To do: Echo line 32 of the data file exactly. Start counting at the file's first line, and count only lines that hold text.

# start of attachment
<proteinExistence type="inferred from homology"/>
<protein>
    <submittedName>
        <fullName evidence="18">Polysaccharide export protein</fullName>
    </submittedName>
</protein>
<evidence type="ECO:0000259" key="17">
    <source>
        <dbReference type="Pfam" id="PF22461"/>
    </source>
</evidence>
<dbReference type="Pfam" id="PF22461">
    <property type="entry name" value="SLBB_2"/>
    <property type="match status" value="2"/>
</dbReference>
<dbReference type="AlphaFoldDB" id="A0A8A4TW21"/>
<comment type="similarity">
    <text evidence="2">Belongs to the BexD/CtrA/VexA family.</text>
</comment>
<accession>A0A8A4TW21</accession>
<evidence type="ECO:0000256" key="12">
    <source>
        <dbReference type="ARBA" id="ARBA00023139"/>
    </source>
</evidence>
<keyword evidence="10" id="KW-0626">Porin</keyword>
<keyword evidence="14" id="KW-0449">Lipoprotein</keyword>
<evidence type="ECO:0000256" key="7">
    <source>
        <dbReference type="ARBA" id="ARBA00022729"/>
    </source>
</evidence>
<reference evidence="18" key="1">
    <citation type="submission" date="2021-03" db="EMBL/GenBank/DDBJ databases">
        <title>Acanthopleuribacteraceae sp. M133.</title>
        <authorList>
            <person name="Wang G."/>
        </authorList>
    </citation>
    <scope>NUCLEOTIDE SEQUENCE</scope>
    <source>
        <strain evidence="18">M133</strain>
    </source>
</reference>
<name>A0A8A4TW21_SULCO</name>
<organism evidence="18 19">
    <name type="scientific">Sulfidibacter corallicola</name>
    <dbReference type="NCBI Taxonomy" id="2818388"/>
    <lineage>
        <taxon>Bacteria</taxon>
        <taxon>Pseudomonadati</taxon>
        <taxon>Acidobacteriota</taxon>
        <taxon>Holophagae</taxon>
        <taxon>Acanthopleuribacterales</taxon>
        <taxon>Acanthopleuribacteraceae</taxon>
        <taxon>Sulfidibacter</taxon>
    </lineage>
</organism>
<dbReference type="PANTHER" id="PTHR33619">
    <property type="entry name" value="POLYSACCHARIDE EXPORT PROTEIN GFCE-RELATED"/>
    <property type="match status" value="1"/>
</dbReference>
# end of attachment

</evidence>